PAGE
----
That’s what made the trade exciting — the possibility of having DeBrincat long term alongside the likes of Brady Tkachuk, Tim Stützle and Josh Norris for another six or seven years. This was going to be a dynamic offence. 

And if the Senators gave up a likely future core piece — a seventh-overall pick — to get DeBrincat, we all loved the trade. Because DeBrincat, still 24 at the time, was already a proven player and young enough to be part of the elite core in Ottawa. Meow. Meow. The Cat was in the pack. 

When Dorion heard DeBrincat lament that Canada’s capital didn’t have any Chipotle restaurants in the west end, the GM joked about launching another Chipotle. There was no end of red carpet the Senators wouldn’t have rolled out for the guy. 

Unfortunately, Project Cat unravelled when the native of Farmington Hill, Mich., let it be known he wasn’t interested in signing long term in Ottawa. Dorion then took steps to reduce DeBrincat’s $9 million qualifying offer for next season, at which point we all knew DeBrincat’s time here was winding down. Having been backed into a corner, Dorion set about finding a trading partner. 

It wasn’t enough to find a team willing to take on DeBrincat. Who wouldn’t be interested in a player with unique scoring talent, although pint-sized at five-foot-seven. Dorion had to find a team that had enough cap room to accommodate DeBrincat. The return was never going to match what Ottawa gave up to get him.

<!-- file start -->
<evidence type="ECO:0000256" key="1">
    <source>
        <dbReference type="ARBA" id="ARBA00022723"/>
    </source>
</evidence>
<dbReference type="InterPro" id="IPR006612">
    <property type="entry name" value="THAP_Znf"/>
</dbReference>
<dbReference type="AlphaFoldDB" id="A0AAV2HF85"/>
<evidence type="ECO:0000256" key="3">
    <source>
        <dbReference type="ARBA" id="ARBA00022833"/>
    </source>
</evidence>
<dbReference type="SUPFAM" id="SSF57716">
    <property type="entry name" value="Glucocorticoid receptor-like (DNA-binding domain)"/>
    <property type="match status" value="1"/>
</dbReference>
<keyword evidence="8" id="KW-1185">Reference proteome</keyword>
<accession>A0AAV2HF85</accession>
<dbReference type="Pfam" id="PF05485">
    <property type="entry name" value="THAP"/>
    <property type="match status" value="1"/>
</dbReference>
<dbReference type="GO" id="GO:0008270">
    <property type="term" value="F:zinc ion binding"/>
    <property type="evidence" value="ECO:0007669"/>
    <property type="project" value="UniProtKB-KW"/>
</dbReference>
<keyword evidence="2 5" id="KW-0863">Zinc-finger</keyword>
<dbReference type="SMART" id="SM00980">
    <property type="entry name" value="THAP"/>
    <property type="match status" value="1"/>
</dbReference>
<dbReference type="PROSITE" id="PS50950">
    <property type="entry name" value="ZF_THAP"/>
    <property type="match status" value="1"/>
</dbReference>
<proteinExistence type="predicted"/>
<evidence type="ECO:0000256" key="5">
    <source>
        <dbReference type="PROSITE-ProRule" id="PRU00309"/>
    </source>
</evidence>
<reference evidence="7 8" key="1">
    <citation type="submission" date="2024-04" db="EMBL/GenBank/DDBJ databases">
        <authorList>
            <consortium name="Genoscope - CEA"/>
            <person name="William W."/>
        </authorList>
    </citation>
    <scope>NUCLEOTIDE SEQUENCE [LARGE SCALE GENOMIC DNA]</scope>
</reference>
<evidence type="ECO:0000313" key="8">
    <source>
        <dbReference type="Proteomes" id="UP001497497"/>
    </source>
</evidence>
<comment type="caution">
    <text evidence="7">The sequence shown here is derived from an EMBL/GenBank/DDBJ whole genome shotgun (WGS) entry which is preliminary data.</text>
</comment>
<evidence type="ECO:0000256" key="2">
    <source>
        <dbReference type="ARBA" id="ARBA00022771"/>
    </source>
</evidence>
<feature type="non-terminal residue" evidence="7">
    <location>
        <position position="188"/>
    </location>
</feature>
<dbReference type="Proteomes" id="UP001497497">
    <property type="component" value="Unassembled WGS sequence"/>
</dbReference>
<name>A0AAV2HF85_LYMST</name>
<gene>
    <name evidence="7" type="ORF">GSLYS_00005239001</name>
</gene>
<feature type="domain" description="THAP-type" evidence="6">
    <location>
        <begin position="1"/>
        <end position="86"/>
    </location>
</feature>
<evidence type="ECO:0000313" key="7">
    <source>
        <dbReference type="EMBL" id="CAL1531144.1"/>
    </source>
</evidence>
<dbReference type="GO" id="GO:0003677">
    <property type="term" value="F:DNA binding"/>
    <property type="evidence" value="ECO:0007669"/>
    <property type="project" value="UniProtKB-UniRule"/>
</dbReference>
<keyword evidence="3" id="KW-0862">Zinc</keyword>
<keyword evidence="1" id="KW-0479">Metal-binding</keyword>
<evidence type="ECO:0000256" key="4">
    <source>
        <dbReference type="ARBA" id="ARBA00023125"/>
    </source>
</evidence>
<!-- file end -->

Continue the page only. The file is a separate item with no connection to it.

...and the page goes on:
Detroit was always the expected destination, but Red Wings GM Steve Yzerman, the Nepean product, drove a hard bargain. That includes dealing with DeBrincat, who agreed to a four-year term for $31.5 million. 

That’s a cap hit of $7.875M and amounts to a lengthy bridge deal, enabling DeBrincat to hit free agency by age 29. DeBrincat clearly took less than he thinks he is worth to stay and play in his native state of Michigan. 

In comparison. Kubalik is a cheaper addition at $2.5 million this coming season, but he is eligible to be an unrestricted free agent next summer. If the Senators want him to be a part of their future, they will have to get him signed during the season. 

Short term, getting rid of DeBrincat for a discounted replacement has potential. Ottawa still has $5 million in cap room, money it can use to pursue another scorer in free agency. Vladimir Tarasenko remains unsigned and the Senators have interest in scooping the Russian winger, who has surpassed the 30-goal mark six times in his career. 

If the Toronto Maple Leafs buy out goaltender Matt Murray, that would take another $1.5 million off Ottawa’s books, its retained share of Murray’s contract this coming season. 

The Senators do have another in-house signing to look after, third-line centre Shane Pinto. 

Using the money freed up by the DeBrincat trade to acquire more scoring would certainly put some polish on the transaction that just went down. 

In the meantime, the ‘Summer of Pierre’ has given way to the ‘Summer Pierre Made Do’ with what he could under the circumstances.